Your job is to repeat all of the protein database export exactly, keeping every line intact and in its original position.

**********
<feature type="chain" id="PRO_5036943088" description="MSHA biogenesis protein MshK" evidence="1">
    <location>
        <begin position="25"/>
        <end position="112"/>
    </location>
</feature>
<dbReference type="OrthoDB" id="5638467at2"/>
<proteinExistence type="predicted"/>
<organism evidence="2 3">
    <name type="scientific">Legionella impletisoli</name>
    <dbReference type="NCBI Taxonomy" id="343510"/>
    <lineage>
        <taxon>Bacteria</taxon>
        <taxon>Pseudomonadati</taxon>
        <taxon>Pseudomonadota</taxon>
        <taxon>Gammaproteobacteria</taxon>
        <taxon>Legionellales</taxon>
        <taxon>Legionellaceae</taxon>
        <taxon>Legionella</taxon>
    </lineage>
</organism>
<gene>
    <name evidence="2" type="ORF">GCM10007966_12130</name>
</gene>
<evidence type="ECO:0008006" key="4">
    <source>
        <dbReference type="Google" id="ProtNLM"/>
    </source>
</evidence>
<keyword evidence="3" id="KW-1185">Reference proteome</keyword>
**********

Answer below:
<feature type="chain" id="PRO_5036943088" description="MSHA biogenesis protein MshK" evidence="1">
    <location>
        <begin position="25"/>
        <end position="112"/>
    </location>
</feature>
<dbReference type="OrthoDB" id="5638467at2"/>
<proteinExistence type="predicted"/>
<organism evidence="2 3">
    <name type="scientific">Legionella impletisoli</name>
    <dbReference type="NCBI Taxonomy" id="343510"/>
    <lineage>
        <taxon>Bacteria</taxon>
        <taxon>Pseudomonadati</taxon>
        <taxon>Pseudomonadota</taxon>
        <taxon>Gammaproteobacteria</taxon>
        <taxon>Legionellales</taxon>
        <taxon>Legionellaceae</taxon>
        <taxon>Legionella</taxon>
    </lineage>
</organism>
<gene>
    <name evidence="2" type="ORF">GCM10007966_12130</name>
</gene>
<evidence type="ECO:0008006" key="4">
    <source>
        <dbReference type="Google" id="ProtNLM"/>
    </source>
</evidence>
<keyword evidence="3" id="KW-1185">Reference proteome</keyword>